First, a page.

Good Artists Copy, Great Artists Steal: The Power of Imitation

Above you’ll see a screen capture of the widely popular and successful Square App, and incredible technology that allows any small business to start accepting credit card payments directly on their mobile device.

The technology is sweet and the website is just as sweet, to the point, and very visually effective – there’s not much else that is needed to understand exactly what you’re going to get and what you can expect from the entire experience.

With that being said it’s quite understandable why others would find the design, aesthetic, and execution “inspiring” – in fact, this company decided that they really couldn’t do much better and ripped the entire thing:

SalonSwipe not only does the exact same thing as a company but has a near replica website and homepage to boot. It’s a near perfect copy!

For many this would make them outraged, especially because the “rip off” is so blatant, so obvious – unashamedly so. One of my partners after seeing this said the following:

If imitation is the sincerest form of flattery, that’s one of the most sincerest things I’ve ever seen. tweet

I could say few things better!

But here’s another perspective, one that I mostly likely share with a far smaller audience: I applaud this effort and I even encourage it.

Here’s the thing: I know myself well enough and have enough emotional intelligence to admit that I’m not the most creative guy on the block. Say what you will but you’re honestly mistaken – very few (if any) of my ideas are actually one hundred percent, unadulterated and certifiably unique. In other words, I haven’t really come up with anything ground-breaking in my entire life.

What I do have is a different perspective on technology, the pragmatic use of it, and the interplay of the two in light of the human experience. Otherwise I simply “copy” and then execute in a form that may not be altogether new – but heck, it works.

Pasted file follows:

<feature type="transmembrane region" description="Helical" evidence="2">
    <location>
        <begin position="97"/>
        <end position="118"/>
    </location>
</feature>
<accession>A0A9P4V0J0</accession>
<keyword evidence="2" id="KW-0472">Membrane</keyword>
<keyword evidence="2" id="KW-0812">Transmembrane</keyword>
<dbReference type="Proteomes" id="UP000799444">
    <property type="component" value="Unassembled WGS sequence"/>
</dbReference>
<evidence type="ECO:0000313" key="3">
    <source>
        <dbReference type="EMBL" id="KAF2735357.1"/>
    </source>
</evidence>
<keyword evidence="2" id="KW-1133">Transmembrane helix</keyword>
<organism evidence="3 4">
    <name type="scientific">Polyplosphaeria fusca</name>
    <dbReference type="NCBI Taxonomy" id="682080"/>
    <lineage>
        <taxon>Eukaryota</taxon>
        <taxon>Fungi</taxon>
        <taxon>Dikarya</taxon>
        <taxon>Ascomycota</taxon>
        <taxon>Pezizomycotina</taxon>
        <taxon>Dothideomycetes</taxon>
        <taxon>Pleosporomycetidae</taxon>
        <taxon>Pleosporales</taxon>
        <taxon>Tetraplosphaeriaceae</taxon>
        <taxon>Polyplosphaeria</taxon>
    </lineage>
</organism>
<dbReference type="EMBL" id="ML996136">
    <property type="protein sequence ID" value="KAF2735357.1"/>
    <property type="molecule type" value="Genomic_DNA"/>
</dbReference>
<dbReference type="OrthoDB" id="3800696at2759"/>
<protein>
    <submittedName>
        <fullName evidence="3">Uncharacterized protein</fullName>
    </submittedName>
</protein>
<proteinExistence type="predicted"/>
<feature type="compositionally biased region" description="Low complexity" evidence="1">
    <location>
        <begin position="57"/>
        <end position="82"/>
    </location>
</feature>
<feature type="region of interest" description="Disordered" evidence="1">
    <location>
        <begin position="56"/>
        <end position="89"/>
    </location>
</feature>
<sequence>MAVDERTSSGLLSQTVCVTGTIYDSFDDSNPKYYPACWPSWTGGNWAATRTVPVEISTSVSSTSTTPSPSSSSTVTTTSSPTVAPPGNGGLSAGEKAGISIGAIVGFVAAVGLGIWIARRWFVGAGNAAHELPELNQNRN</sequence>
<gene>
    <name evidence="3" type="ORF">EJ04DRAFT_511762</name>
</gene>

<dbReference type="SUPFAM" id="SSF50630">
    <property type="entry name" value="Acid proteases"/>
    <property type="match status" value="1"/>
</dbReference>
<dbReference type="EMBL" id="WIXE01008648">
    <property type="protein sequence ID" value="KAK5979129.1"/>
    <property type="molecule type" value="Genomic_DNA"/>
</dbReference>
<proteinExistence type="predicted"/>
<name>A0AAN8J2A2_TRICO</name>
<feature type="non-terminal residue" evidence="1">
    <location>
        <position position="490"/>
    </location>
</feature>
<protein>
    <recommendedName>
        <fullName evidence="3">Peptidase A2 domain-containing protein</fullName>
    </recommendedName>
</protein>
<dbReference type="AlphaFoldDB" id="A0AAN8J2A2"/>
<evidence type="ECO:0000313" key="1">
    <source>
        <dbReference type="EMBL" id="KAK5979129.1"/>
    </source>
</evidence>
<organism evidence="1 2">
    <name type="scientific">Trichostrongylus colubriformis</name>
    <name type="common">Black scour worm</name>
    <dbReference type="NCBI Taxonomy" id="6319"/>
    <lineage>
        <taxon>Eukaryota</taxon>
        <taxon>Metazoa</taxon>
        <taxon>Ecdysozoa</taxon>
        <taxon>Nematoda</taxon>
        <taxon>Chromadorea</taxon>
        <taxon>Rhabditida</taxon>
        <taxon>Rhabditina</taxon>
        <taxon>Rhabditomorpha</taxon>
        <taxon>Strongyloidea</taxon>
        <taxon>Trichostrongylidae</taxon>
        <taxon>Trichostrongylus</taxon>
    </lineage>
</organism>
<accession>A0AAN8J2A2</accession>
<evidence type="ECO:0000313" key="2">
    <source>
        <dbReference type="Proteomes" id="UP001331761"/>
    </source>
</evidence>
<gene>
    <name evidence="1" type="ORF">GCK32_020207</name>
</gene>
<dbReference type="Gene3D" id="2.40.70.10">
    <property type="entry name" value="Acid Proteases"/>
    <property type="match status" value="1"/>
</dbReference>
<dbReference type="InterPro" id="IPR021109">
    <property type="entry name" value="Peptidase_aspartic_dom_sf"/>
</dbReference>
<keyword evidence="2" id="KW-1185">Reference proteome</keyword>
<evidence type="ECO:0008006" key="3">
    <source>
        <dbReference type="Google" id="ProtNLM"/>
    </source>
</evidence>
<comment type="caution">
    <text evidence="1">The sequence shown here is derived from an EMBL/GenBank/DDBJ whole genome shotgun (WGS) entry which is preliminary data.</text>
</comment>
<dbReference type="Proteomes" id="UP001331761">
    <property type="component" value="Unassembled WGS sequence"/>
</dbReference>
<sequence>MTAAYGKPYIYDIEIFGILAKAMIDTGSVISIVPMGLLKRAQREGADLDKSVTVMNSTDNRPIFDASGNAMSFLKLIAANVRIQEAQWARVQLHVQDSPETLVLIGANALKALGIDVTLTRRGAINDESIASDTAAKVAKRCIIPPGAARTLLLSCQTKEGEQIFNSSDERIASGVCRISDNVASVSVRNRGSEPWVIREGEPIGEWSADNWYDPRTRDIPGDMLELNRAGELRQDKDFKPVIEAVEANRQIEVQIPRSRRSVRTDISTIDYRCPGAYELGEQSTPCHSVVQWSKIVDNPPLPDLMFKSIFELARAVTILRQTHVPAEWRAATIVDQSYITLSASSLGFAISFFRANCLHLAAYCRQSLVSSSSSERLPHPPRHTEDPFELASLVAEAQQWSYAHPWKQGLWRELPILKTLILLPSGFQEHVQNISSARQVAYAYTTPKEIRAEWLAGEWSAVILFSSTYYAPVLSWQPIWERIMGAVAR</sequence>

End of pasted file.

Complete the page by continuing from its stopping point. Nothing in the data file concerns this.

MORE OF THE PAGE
One of the best examples is this blog, which has been able to attract a wide and international audience of people passionate about blogging and building their businesses and brands. I love that! But am I doing something entirely unique? No, not in the least! I’m blogging, daily, just like millions of other people around the world. I have a particular target market and audience interest but that’s about it. The rest is minor details and I would never win a Nobel Prize for my work.

But it doesn’t stop there! I teach and coach all of you to do the exact same thing! Every day I share with you my strategy, how I execute, how I get “this thing” to work, and I tell you to copy me and I never ask you to give me credit or even come back and thank me. I want you to succeed and I know that my model works and that you should try it too!

Go figure, right?

I see the same thing in play with Salon – they have the foresight and wisdom matched with sheer execution to realize opportunity – there’s a niche market they can serve where they can provide value to the end customer, helping their needs and making a profit on the side. I don’t find much wrong with that picture, do you?

Although there is something deep within me that wishes Salon didn’t outright copy-and-paste (heck, even some of the code is the same!) I don’t get emotional about it and I’m certainly not going to flame them for it.


In the end it’s just not that big of a deal.

Finally, to put this to rest, I love Steve Jobs’ quote about “stealing great ideas”:

[tentblogger-youtube CW0DUg63lqU]

So go on, I empower you to steal all the ideas that you find here on TentBlogger and go change the world!

  • Albert

    Oooo we have permission! *Firing up a URL downloader*

    • John Saddington

      rock it. you can have all of it.

  • Kari Scare

    All of my ideas for blogs and almost everything I do comes from someone else, and I recognize that this is true for most people. What I love is the different perspectives our lives bring to old material. That’s where the excitement lies for me. So, while the ideas may not be new, no one can steal my perspective or yours. And perspective is so often truly inspiring!

    • John Saddington

      you are so dead-on about this kari! love it!

  • Agile Scout

    seriously? another steve jobs reference? *sigh*

    the real kicker is how we relaly shouldn’t imitate steve jobs at all. he was an outlier, an anomaly.

    • John Saddington

      but who do we imitate? successful people or mediocre? probably the former.



  • Jonathan Blundell

    I think its funny that the related post at the bottom of this post was this one…

    • John Saddington


      yeah, that’s just lame.!

  • Jay

    In the end, it doesn’t matter. What’s going to matter is:

    A. Which company makes the better product?
    B. Which company serves its customers better?

    • John Saddington

      i like this simplification.

  • Lincoln Parks